Upgraded moving insurance: full-value protection

If released-value moving insurance isn't enough to secure your belongings, moving companies typically offer full-value protection for a fee. Typically, full-value protection costs 1%–2% of your property's value — but this figure varies with different moving companies.

When you decide to purchase full-value protection, you'll have to calculate the worth of your belongings and itemize the property you want to insure. Your movers will use this number to calculate the valuation's compensation limit. This limit works the same as a regular insurance policy. If your moving company is transporting $25,000 worth of your property, you'll have to pay $250–$500, and coverage won't exceed $25,000 worth of damage.

If you suffer a loss, the moving company will pay to repair the damage, replace the item with a similar item or make a payout equal to the item's current market value.

Your full-value protection won't cover very expensive items, such as jewelry or antiques, and it also usually won't cover property that's worth more than $100 per pound. For example, say your bracelet weighs 4 ounces and costs thousands of dollars. It would be excluded from coverage because it's too valuable. If it cost $30, then it's worth $120 per pound and exceeds coverage limits.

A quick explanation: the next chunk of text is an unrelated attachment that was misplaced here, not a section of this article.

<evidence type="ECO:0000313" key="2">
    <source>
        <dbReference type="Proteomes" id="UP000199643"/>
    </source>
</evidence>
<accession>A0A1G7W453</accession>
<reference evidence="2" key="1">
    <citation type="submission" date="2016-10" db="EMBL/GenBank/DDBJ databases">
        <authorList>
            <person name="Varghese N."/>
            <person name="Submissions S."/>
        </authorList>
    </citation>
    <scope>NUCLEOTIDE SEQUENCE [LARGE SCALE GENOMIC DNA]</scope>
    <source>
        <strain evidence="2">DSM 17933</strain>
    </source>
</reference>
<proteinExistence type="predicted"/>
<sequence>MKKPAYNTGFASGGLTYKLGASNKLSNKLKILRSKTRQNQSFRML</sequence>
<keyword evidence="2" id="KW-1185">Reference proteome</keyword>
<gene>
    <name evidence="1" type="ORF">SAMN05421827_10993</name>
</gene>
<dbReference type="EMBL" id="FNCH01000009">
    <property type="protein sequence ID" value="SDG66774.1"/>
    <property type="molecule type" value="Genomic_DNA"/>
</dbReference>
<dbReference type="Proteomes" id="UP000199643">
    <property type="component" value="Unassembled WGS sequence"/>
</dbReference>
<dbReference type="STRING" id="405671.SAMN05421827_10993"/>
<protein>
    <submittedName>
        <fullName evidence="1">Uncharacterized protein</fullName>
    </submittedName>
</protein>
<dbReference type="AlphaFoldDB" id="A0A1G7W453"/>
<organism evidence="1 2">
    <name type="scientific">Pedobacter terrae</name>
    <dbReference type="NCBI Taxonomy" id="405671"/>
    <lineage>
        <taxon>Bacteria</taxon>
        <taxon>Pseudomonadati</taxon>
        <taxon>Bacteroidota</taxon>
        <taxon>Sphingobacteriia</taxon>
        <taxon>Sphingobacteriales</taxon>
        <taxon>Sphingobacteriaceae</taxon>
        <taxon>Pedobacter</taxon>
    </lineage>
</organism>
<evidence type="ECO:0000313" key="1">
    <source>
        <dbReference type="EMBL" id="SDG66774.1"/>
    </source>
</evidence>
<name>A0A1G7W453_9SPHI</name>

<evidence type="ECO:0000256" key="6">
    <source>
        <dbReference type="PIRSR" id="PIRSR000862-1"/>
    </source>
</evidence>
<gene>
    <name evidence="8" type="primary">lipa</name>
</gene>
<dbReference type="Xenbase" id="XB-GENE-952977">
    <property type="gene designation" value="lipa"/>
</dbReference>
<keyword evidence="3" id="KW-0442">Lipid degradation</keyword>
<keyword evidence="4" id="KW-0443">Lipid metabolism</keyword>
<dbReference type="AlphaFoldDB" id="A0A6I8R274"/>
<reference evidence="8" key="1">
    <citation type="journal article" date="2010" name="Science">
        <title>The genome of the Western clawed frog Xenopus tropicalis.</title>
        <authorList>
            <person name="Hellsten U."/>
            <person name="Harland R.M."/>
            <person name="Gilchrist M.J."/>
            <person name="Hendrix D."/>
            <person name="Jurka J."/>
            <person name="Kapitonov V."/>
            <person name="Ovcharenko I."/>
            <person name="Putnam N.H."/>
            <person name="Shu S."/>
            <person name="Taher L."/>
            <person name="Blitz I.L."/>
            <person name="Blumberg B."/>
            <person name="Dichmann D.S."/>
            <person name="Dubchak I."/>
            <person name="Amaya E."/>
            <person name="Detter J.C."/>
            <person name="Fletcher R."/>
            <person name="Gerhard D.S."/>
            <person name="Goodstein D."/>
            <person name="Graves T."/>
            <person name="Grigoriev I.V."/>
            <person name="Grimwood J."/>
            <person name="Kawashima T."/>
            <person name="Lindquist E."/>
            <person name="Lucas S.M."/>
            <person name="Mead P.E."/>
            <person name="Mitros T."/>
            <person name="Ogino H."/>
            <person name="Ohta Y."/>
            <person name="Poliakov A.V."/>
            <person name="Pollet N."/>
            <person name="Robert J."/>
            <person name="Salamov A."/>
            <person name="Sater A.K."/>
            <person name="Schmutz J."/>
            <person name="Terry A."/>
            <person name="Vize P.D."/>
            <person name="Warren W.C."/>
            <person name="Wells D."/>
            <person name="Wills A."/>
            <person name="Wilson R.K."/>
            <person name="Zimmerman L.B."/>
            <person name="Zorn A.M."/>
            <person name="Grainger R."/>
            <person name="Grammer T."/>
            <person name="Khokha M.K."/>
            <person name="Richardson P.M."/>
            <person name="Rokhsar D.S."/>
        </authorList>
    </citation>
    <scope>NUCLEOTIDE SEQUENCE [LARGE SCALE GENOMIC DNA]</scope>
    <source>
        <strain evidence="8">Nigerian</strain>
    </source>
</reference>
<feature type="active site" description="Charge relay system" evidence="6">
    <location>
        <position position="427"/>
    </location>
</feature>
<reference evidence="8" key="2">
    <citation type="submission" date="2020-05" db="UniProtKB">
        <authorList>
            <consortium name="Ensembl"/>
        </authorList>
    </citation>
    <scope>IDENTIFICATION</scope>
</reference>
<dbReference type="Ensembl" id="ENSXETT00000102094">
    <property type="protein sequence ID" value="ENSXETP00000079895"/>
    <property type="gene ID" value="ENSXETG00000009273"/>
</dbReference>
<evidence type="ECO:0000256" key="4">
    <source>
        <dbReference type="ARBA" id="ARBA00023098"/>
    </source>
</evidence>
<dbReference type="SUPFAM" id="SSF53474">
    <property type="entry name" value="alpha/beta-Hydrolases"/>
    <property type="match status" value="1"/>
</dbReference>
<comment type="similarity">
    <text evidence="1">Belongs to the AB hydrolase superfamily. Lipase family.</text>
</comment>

Third-party moving insurance

If you already have released-value protection, you can supplement your moving insurance by purchasing a third-party insurance policy. This type of coverage is a form of liability insurance. With this coverage, your moving company will still compensate you for up to 60 cents per pound of damaged property. Working with an insurer, the moving company will use this policy to make up the difference up to the limit of your policy.

Typically, the cost of third-party moving insurance depends on the amount of property you're transporting and how far you plan to move. Often, companies weigh your property and charge a fee of $1.25 multiplied by its weight. For example, insuring 1,000 pounds of property will cost you $1,500.

Each moving company calculates the cost of this coverage differently, but you can help yourself knowing how much your items are worth by keeping an inventory as you pack. Assess your property's worth and use that figure as a starting point when discussing the coverage and cost of a third-party moving insurance policy with your mover.

Again, it's important to remember that expensive items such as jewelry won't be covered. Your coverage can also be determined by how your items were packed — as well as who packed them. For instance, your policy may only apply to boxes that you haven't packed yourself.

Andrew Hurst

Andrew Hurst is a Data Writer at ValuePenguin who reports on insurance. His analysis has been featured in Forbes, MSN, USA News and Fox News, among others. He's also appeared in interviews broadcast by ABC and the CW. He previously taught composition and research at Wright State University.

Editorial Note: The content of this article is based on the author’s opinions and recommendations alone. It has not been previewed, commissioned or otherwise endorsed by any of our network partners.